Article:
The Ethiopian – Open The Gate Of Zion
The Ethiopian -- Open The Gate Of Zion
Label: Jamaican Art Records | Format: LP | Street date: January 31, 2020 | Website label
- The Gate Of Zion
- I’m Gonna Take It Over
- Africa Now
- Wicked Is Down On Me
- See Me Go Free
- Rastaman Song (Bonus Track)
In the mid-1960s, Alvin ‘GG’ Ranglin opened his own TV repair shop in May Pen, Clarendon, and started to produce records with artists such as Trevor Brown, Vernon Buckley (of The Maytones) and Lloyd Flowers. He soon developed his business by buying jukeboxes, opening his first record shop and taking over the Gloria label from a family member. In 1969 he established his first record label named GG’s Records and had a big hit in 1970 with “Man From Carolina” by his studio band named GG Allstars, an organ-led reworking of the Folkes Brothers hit “Oh Carolina”. This was followed by several hits by the Maytones including “Funny Man” and “Money Worries”. He then added the Hit label, on which produced several hit records including “Flight 404”, “Ganja Plane”, and “Musical Shot”. Alvin “GG” Ranglin produced a string of local and international hits with artists like Eric Donaldson, Max Romeo, U-Roy, Prince Mohammed, Stanley Beckford & the Turbines, Jah Thomas, Dennis Alcapone, Mike Brooks, Jah Stone, Freddie McKay, and Lone Ranger. By the late 1970s Alvin Ranglin added the Typhoon imprint, for which he produced a string of hits with top artists such as Dennis Brown, Sugar Minott, Barrington Levy and Gregory Isaacs. The latter gave him his first international hit with “Love Is Overdue”, and in the four-year period that the two worked together, Gregory Isaacs’ status rose to that of a superstar.
Leonard Dillon aka The Ethiopian
During their heyday, The Ethiopians were one of Jamaica’s most influential vocal groups. The duo, which featured Leonard Dillon and Stephen Taylor, was at the forefront of the transition from ska to rocksteady. Moreover, Dillon’s compositional style and use of Rastafarian-themed lyrics also paved the way for the socially conscious roots reggae era that was to come. In 1964 Dillon met Peter Tosh who admired his original material and introduced him to the other members of the Wailers. In turn, the Wailers brought Dillon to Clement “Coxsone” Dodd’s Studio One, where he made his first recordings under the name Jack Sparrow. Since these first recordings, Leonard Dillon as member of The Ethiopians has gone on to record with the likes of Coxsone Dodd, Joe Gibbs, Rupie Edwards, Lee “Scratch” Perry, Derrick Harriott, Lloyd “The Matador” Daley, Duke Reid, Carl Johnson and Alvin “GG” Ranglin. After the death of Stephen Taylor in 1975, a period of inactivity followed as Dillon struggled to adapt to life without his singing partner. A new version of the Ethiopians with other members of the Rastafari faith, including Melvin Reid, recorded the album “Slave Call” with Niney the Observer in 1977. Leonard Dillon then largely became a solo artist and, under the name The Ethiopian, recorded the album “Open The Gate Of Zion” for Alvin “GG” Ranglin in 1978.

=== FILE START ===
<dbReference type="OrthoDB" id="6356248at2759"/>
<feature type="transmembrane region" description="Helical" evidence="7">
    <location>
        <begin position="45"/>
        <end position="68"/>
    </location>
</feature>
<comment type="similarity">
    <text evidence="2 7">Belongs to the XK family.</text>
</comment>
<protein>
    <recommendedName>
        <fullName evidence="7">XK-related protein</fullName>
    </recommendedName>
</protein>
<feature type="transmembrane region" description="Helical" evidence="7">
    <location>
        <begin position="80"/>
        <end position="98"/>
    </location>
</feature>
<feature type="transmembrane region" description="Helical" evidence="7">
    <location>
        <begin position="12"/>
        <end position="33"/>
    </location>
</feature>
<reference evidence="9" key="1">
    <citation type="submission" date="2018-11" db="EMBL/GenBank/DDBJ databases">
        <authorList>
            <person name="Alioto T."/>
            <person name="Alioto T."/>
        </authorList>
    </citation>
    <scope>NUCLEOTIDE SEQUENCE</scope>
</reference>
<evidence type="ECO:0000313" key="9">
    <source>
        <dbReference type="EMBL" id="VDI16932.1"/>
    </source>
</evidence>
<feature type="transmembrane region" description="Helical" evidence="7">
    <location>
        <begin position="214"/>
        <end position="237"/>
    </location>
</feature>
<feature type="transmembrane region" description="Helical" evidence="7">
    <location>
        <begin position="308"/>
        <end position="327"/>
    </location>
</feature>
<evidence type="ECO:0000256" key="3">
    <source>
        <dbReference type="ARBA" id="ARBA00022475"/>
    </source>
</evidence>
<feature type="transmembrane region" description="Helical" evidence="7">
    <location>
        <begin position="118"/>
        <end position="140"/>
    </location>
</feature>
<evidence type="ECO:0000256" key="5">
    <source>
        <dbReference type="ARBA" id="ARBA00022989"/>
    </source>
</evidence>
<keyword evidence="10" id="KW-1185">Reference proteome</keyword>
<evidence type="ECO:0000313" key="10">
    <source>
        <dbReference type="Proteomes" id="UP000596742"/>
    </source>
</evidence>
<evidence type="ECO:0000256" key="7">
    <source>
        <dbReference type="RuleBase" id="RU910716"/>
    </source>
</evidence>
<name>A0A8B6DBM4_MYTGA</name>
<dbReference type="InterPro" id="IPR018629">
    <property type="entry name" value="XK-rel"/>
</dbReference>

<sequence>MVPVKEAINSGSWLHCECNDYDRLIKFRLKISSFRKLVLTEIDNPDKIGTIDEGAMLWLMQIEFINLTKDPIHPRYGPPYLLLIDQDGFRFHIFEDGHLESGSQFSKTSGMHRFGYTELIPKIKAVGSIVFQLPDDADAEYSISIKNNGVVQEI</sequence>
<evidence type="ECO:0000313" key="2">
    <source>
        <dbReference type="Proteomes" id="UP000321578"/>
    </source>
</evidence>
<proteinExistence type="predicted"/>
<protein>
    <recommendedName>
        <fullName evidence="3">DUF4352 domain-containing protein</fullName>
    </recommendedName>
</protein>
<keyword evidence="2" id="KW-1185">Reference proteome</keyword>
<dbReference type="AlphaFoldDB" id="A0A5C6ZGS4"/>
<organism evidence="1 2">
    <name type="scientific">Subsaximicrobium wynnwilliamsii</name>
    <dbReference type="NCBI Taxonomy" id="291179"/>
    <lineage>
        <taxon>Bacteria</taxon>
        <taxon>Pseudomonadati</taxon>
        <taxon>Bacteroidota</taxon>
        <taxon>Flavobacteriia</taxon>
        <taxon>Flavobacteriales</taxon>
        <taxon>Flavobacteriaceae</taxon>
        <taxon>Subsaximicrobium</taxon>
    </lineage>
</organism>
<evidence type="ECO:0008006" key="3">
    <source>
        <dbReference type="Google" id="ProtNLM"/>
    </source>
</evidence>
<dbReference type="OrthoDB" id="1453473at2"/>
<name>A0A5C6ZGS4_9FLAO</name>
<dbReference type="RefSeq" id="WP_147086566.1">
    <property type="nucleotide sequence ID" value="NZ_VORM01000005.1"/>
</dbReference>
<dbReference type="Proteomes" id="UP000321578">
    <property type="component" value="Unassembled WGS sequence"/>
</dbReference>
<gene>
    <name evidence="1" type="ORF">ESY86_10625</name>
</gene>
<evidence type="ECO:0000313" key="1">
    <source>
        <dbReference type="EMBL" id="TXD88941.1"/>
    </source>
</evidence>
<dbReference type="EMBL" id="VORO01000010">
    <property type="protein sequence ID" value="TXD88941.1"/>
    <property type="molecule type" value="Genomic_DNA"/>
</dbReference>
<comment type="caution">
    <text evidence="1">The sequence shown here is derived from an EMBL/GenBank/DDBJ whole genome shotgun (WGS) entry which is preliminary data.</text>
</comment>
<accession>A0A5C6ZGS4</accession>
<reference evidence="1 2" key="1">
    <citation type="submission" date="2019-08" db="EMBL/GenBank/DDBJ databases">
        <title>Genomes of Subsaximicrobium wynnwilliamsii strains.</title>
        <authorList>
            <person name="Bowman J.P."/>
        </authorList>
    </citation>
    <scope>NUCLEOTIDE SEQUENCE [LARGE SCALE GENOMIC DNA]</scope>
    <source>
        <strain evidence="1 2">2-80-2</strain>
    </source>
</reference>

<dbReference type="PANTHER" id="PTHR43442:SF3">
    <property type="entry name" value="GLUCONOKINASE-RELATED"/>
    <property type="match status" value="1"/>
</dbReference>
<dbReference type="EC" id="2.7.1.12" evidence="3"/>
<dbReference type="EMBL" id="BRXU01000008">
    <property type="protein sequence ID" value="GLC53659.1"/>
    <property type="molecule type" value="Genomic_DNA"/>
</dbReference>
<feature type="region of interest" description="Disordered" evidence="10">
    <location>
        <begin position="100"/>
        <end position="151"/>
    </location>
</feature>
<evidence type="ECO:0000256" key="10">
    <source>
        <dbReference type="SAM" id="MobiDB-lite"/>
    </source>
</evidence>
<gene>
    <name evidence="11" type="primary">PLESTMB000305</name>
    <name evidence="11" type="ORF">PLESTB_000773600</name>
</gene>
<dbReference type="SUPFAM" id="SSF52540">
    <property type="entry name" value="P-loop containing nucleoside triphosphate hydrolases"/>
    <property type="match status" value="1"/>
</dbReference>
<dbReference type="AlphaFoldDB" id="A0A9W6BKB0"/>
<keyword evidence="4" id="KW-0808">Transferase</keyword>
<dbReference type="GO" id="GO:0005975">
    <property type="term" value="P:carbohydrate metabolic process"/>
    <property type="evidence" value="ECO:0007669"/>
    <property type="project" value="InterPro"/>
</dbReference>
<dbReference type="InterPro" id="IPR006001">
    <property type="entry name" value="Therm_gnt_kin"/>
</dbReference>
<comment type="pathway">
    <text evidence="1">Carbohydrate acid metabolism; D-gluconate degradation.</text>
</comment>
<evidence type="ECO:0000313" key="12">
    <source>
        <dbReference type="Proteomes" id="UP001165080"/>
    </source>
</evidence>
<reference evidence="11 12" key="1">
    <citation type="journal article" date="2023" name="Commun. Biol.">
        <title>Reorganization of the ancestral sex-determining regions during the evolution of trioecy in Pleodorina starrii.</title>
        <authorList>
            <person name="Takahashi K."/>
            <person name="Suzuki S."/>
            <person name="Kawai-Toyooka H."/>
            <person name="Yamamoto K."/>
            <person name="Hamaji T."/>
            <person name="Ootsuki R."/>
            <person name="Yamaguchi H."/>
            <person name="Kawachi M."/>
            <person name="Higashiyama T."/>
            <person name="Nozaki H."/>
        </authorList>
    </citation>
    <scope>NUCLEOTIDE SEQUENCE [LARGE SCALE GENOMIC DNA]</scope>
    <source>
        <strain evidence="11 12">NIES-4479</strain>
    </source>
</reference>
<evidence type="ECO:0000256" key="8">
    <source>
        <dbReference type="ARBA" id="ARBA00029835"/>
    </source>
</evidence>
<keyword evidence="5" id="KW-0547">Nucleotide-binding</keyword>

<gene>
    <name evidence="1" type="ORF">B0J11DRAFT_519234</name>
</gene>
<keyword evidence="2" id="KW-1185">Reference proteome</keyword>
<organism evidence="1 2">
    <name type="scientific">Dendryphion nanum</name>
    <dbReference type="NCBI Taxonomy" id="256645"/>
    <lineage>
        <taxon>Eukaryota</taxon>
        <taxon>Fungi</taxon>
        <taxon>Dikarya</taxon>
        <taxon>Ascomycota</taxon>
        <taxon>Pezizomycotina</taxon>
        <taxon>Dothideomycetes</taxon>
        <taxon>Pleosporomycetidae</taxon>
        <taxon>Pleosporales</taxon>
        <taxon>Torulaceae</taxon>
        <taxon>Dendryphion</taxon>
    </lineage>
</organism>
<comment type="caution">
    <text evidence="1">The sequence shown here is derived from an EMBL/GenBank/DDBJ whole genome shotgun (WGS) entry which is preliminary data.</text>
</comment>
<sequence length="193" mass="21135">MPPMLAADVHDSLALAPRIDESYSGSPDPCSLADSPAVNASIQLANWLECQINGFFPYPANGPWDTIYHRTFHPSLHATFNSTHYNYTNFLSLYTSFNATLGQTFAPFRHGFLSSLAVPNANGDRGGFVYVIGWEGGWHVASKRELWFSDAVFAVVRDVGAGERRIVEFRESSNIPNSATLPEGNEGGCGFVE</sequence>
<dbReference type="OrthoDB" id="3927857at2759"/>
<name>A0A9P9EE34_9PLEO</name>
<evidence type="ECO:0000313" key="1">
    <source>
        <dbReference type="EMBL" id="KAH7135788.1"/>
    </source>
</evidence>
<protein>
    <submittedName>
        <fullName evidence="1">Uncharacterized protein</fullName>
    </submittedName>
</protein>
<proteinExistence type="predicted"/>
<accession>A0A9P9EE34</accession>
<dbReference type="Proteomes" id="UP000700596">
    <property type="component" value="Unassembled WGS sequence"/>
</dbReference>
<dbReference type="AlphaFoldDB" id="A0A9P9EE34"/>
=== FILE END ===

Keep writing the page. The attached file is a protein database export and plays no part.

After 41 years, The Ethiopian’s “Open The Gate Of Zion” LP is finally reissued and available for a much broader public. Besides all ten songs, carefully transferred from the original two-track master tapes, the reissue also has new art-work/front cover, a gatefold sleeve and a bonus track. Lyrical and vocally The Ethiopian is in great form on an album that features strictly cultural and reality songs. Besides a few remakes of songs he recorded before he really went solo, this set consists of new songs underpinned by original riddims. The first tune on this album, “Wondering”, is also its first great one. It’s a compelling piece with lyrics that keep the listener involved, showing what great songwriter and singer The Ethiopian was. You can actually hear that this is sung by a man who knows what it is to wonder what you can do when you’re a young person. And there are even more gems to be found on this album including “Africa Now”, “Wicked Is Down On Me”, and “Culture”. Also more than worth hearing are the title track, an updated version of “Nuh Follow Babylon” from the previous released album “Slave Call”, the delightful remake of the Studio One 1966 classic “I’m Gonna Take Over Now” renamed “I’m Gonna Take It Over” and the reworking of the Sir J.J. produced early reggae stomper “Selah” from 1971. To round off the album in great style, there’s the massive “Rastaman Song” -- previously released only on a limited run of a 12″ record (GG label, Jamaica, 1980). The special disco-mix that appears here is never released on vinyl before.